Our own Julian had a chance to check out to first public preview screening for the film this week (30 March 2015). Check out a few photos from the day:
With a series like Dragon Ball, comments from author Akira Toriyama hold a lot of weight. The man traditionally hides behind-the-scenes, and though he was trotted out for Q&As more than ever before during the Battle of Gods promotional circuit, he still remained as elusively off-camera as ever before, choosing to provide prepared text answers.
One of the things we at Kanzenshuu love doing is diving into the archives while simultaneously keeping up with newer material. It can be fascinating to compare answers and viewpoints that Toriyama provides over a period of decades. We feel that it provides a deeper understanding of Dragon Ball and of Akira Toriyama himself.
With that being said, we are excited to provide translations of two in-depth and surprisingly-candid Akira Toriyama interviews.
The first new interview translation comes from the January 1997 issue (“Issue 3.01″) of the initial Japanese edition of WIRED magazine, which ran for a little less than four years from 1994 to 1998; it now exists as a special quarterly issue of the Japanese edition of GQ, relaunched in 2011. In addition to translations of articles from its American equivalent, it also had Japan-original material, and for their second-anniversary issue (published 21 November 1996), they had a special two-page interview with the man himself. This is notable principally for two things: being published during the time that Dragon Ball GT was still on the air, and Toriyama’s comments on Goku’s personality, which he repeated nearly verbatim 17 years later in the run-up to Battle of Gods (see below).
There’s how, basically, Son Goku from Dragon Ball doesn’t fight for the sake of others, but because he wants to fight against strong guys. So once Dragon Ball got animated, at any rate, I’ve always been dissatisfied with the “righteous hero”-type portrayal they gave him. I guess I couldn’t quite get them to grasp the elements of “poison” that slip in and out of sight among the shadows.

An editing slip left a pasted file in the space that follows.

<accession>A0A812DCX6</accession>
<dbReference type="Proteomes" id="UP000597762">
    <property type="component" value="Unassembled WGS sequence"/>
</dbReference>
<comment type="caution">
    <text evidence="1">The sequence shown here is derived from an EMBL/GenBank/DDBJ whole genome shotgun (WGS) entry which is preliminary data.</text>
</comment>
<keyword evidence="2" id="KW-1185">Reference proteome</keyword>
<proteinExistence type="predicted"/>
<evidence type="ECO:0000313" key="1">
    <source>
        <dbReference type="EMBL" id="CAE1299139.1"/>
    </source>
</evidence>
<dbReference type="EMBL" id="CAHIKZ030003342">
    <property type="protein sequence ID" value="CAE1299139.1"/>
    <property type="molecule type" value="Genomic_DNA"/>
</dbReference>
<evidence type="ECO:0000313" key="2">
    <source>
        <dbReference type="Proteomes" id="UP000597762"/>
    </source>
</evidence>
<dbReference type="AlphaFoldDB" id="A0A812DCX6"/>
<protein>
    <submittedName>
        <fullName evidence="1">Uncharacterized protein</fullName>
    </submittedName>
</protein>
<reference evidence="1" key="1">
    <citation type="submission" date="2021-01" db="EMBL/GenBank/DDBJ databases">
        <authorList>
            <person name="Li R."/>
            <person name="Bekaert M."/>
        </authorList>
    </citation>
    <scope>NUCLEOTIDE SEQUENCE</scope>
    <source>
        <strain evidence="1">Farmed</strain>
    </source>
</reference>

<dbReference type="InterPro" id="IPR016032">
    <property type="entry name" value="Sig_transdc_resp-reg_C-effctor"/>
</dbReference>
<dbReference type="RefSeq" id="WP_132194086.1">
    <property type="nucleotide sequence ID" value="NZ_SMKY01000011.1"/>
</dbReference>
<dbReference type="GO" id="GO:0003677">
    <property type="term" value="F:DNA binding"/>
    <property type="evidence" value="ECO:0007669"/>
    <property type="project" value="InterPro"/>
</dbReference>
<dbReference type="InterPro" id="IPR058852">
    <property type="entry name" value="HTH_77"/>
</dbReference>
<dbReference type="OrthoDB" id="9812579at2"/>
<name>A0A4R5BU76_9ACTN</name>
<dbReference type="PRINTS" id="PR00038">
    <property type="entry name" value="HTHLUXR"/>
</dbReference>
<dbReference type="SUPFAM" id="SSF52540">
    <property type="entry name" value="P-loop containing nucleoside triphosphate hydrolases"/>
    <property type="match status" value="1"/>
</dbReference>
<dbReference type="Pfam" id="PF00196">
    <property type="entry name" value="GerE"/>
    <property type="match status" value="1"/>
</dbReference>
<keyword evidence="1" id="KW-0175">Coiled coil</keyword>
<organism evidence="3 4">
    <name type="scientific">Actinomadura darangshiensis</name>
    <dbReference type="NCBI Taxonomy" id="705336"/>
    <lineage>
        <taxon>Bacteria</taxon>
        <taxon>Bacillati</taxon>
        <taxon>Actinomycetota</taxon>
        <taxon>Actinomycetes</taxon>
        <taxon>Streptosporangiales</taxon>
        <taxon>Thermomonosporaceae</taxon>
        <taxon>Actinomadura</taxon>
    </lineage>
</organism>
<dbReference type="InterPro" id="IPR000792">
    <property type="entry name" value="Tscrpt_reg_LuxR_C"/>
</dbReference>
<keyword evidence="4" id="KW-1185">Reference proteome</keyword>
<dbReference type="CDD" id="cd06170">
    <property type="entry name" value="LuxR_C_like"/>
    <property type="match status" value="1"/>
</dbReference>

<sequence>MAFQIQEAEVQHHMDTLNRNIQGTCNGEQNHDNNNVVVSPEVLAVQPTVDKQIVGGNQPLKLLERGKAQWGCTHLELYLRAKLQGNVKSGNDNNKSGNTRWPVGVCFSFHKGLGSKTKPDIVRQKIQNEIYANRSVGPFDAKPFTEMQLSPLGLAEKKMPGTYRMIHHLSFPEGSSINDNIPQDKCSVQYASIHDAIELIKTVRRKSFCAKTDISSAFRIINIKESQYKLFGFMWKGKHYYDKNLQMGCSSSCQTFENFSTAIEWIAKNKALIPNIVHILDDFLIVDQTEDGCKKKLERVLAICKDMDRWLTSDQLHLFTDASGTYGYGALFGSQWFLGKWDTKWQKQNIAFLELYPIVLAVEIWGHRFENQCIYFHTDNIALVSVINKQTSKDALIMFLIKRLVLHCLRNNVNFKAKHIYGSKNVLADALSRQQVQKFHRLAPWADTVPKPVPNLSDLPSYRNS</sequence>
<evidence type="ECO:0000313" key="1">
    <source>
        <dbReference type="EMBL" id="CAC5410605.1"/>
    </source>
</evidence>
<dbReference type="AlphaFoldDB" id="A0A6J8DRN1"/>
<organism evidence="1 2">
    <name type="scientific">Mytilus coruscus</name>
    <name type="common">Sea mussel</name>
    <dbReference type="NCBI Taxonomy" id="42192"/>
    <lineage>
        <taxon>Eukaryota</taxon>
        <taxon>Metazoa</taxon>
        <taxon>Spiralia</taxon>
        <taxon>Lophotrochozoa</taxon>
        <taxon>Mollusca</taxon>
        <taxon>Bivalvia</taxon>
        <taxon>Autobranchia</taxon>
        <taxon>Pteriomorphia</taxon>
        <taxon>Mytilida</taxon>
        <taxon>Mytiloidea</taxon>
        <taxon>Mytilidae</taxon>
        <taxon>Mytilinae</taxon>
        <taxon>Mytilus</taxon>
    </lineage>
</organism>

The second new interview translation we have added to the website is the “Akira Toriyama & Masako Nozawa Special Talk” which exclusively aired as a part of a special exhibit in Japan, “The World of Akira Toriyama”. While the special talk was previewed on Mezamashi TV, the actual video footage in its entirety could only be seen at the exhibit itself. Friend of the site “Peking Duck” visited the exhibit in Nagoya and studiously transcribed the talk in its entirety; with his permission, we have translated said talk.
In the special talk, Masako Nozawa reveals how she was given the role of Gohan with no audition and no warning prior to coming in to record, while Toriyama reiterates his feelings on Goku’s personality and motivations that he discussed in the WIRED interview so many years earlier.
At any rate, I wanted him to have the sense of being that rare guy who seeks only “to become stronger than before”, so much so that it feels like “there’s no one as pure as this person”. And while he does end up saving everyone as a result of that, he himself at least has a very pure sincerity about “wanting to become stronger”. What I wanted to depict the most was the sense that he might not be a good guy at all, although he does do good things as a result.
Please enjoy these new additions!
While the 2015 #13 issue of Weekly Shōnen Jump promised a reveal of Freeza’s new evolution in the 2015 #15 issue, Toei decided to release a new Dragon Ball Z: Revival of “F” trailer a few days ahead of then… which itself spoiled the big reveals that would have come in the magazine.